INTERVIEW WITH Shapour Mehrkar- Kling Consult

The Middle East Prefabrication and Modular Construction Summit 2016
16- 17 Feb 2016 | Hotel Conrad, Dubai

Shapour Mehrkar was interviewed by the team at Information Exchange Group ahead of their upcoming event The Middle East Prefabrication and Modular Construction Summit 2016.
As per your interaction with construction industry, how is prefab and modular construction as a method helping the developers in project delivery?
If elements of the building can be built earlier in a factory and provided their weight and size are such that the transportation of them is not too costly plus placement of these elements in the building is possible, then significant time can be saved and to some extent cost. This reduction of time would help the developers to complete their project faster and start earning money or collecting the purchase price and reducing the interest that they should pay on their bank loans. Please note on other limitations for prefabrication explained in point c below.
How has structural designing in construction projects evolved with the inclusion of modular construction and prefabrication construction modules?
I do not believe it has been a question of evolving. The need to reduce time and cost has always been the driver for coming up with new ideas. In addition, prefabrication being done in a factory environment help to improve the quality control.
Modular construction has a list of benefits to itself. What are the challenges faced in a large scale construction projects involving this new construction method?
Firstly this is not a new construction method. It has been around for decades. The challenges are related to technology, design issues, transportation, storage areas at the site, weight & size of the elements, lifting limits of the equipment on site and initial costs. Any of these could limit the use of prefabrications or modular construction. If the number of elements being repeated is not high enough then prefabrication could become too expensive but if there is site restriction issues that in situ construction is not possible, then prefabrication could be the only solution.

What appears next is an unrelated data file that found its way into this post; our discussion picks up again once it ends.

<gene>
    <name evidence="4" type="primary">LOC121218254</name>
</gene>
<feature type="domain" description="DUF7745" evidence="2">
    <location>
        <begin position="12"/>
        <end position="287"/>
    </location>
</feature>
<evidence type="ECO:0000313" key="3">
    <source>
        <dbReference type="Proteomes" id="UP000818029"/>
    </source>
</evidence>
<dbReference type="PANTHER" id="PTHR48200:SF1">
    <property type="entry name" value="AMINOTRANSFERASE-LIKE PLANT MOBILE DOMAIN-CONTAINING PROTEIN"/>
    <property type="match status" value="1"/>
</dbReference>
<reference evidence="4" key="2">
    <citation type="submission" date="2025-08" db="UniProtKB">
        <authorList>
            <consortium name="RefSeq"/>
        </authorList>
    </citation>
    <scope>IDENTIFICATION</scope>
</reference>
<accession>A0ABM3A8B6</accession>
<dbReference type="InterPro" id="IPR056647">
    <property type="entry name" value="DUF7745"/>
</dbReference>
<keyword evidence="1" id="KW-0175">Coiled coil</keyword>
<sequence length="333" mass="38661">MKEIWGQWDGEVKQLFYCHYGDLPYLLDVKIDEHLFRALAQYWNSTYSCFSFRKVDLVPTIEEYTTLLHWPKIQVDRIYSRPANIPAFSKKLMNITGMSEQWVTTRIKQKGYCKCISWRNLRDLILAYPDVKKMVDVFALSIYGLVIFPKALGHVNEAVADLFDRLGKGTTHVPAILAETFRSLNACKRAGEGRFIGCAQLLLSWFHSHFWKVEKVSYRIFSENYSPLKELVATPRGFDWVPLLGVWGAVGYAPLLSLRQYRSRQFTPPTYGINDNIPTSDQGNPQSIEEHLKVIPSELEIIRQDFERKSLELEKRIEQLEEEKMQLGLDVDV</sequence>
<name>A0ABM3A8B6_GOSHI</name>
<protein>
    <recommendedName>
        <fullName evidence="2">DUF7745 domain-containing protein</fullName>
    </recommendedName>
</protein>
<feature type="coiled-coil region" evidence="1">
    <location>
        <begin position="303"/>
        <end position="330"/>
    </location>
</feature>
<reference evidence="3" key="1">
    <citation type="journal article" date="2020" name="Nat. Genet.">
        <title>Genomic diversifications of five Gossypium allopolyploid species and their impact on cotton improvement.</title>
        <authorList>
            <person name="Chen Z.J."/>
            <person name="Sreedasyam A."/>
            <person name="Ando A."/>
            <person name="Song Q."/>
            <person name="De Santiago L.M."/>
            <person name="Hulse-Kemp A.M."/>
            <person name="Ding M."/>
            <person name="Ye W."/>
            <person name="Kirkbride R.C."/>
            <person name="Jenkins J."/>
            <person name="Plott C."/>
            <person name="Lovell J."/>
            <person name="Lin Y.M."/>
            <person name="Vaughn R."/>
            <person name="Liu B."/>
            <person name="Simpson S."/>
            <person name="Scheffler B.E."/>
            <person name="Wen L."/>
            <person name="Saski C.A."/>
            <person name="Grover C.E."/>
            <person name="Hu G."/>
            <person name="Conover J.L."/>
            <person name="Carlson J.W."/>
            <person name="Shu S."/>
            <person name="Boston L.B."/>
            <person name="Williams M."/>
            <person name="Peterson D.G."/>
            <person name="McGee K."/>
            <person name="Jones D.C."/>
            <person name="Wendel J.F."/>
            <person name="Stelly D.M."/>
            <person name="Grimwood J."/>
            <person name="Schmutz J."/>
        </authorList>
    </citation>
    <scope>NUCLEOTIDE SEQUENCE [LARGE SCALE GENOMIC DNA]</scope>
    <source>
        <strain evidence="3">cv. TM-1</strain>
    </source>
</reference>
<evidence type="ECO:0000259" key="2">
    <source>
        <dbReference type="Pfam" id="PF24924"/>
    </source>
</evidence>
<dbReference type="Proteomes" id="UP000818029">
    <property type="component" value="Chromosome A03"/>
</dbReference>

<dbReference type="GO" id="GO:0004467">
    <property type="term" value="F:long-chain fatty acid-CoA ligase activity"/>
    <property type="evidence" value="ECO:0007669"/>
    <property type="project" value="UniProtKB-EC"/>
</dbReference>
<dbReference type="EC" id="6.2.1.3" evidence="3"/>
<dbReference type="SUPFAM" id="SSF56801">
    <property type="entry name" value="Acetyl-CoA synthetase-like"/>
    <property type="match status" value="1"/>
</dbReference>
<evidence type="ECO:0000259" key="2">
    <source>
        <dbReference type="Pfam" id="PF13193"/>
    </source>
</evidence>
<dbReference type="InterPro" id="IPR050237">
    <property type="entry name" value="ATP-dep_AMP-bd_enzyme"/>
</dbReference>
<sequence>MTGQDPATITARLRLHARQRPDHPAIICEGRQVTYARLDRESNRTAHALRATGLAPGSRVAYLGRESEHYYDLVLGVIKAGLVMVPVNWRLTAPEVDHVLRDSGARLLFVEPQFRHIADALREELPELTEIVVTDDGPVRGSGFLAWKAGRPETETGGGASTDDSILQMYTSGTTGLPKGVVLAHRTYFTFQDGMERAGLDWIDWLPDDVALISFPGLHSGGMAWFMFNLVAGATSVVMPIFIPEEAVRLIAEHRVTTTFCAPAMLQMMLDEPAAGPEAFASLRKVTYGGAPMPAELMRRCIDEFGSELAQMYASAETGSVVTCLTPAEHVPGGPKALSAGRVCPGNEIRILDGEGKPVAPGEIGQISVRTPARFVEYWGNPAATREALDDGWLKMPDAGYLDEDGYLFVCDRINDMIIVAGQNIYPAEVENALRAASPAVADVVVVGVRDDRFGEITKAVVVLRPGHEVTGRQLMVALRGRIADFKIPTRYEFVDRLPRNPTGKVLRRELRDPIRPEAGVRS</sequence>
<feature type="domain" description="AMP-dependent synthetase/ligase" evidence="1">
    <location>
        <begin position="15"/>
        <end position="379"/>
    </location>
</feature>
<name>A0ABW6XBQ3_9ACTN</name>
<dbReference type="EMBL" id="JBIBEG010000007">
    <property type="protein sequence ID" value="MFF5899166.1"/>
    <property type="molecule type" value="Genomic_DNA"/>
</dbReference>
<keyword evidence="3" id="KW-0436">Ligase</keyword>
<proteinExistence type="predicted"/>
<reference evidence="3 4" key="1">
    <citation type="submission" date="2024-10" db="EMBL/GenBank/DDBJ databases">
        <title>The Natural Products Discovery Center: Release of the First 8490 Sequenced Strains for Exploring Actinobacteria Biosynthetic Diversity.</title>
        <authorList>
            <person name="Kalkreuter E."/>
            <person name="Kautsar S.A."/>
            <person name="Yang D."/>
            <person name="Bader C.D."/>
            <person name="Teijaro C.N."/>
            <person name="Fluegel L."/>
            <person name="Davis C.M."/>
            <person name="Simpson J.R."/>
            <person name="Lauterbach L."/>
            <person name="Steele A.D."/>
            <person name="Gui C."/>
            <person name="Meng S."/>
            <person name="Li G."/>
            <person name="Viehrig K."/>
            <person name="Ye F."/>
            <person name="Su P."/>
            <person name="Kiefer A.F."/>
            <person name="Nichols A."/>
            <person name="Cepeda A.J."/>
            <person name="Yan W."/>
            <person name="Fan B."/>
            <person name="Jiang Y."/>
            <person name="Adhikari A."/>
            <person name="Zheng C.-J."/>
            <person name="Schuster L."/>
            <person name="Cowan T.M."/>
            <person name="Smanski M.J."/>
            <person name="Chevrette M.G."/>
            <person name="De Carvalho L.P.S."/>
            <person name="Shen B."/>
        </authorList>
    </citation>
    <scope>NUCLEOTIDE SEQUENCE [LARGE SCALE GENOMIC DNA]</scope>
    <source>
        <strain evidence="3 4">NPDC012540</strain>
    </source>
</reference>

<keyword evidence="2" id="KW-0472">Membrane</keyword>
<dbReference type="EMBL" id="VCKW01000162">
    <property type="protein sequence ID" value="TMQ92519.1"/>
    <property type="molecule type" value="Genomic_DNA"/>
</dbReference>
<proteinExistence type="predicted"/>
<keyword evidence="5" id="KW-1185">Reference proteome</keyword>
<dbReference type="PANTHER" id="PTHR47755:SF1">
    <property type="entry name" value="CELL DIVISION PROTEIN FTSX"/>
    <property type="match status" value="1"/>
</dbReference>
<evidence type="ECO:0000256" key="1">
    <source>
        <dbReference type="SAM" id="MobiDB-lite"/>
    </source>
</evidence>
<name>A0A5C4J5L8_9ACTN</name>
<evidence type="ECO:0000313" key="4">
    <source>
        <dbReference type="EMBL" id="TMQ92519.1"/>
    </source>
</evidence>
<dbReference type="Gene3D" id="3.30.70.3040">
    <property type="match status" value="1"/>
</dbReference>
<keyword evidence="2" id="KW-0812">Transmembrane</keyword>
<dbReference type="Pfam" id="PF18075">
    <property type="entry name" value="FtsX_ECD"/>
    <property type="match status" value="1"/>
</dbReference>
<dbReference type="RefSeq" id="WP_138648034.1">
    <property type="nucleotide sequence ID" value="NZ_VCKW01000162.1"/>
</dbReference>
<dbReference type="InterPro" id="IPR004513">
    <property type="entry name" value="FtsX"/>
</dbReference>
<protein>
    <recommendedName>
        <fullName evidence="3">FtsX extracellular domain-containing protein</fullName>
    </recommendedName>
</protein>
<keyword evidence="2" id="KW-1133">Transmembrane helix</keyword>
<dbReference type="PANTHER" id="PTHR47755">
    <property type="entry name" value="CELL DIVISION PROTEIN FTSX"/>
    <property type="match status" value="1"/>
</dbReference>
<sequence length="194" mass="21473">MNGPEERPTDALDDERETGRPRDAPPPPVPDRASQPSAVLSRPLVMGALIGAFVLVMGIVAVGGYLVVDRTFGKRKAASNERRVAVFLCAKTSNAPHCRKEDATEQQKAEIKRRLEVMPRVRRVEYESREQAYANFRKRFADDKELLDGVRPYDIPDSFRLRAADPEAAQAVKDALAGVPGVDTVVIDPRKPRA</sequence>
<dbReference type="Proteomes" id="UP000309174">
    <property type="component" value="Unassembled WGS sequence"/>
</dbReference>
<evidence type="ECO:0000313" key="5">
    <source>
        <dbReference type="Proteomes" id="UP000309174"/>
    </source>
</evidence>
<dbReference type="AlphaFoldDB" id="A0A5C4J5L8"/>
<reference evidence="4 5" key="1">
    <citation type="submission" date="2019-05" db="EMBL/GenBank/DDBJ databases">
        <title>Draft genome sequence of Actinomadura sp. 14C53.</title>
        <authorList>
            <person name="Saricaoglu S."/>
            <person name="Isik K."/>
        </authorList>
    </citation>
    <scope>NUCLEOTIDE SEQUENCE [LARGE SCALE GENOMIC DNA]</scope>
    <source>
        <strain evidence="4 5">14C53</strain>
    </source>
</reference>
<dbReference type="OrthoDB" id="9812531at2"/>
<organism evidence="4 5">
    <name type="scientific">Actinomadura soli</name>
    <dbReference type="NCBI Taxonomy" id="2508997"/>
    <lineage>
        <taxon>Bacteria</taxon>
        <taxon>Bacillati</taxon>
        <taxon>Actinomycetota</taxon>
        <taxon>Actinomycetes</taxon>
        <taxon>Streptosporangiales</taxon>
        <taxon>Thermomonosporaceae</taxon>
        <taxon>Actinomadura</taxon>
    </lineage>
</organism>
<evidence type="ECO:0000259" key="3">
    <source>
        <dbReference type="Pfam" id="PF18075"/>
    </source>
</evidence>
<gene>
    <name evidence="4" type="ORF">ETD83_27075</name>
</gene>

How do you think cost overrun and time Delays can be minimized through prefabrication and modular construction methodologies?
Simply if it is possible to use prefabrication and there are no issues as explained in question c) then time and cost would be saved. How much time and cost is saved it really depends on the extent of modularization or prefabrication that can be applied to the project. For small projects the benefit is so limited that perhaps this is not going to have a big impact and probably because of the need to have large cranes or limited number of orders, it would not be viable at all.
How is 3D printing in construction being perceived? Can it be the next big thing in coming few years for the construction industry?
I am not sure that the 3D printing has yet reached to a point to affect the large scale and heavy industry construction projects. I don’t believe that the 3D printers can make concrete or good quality steel or very hard quality plastics. In the future things could be different and perhaps there would be more to be done with 3D printing.
What are your expectations from the summit and how do you rate the topics of the discussion at the summit?
I am sure that exchange of ideas would help to bring about new approaches that perhaps have not been explored. In addition, such a summit would help the practitioners find out about the latest ideas and innovations in the industry and also act as a Continuous Personal Development for younger members in the industry.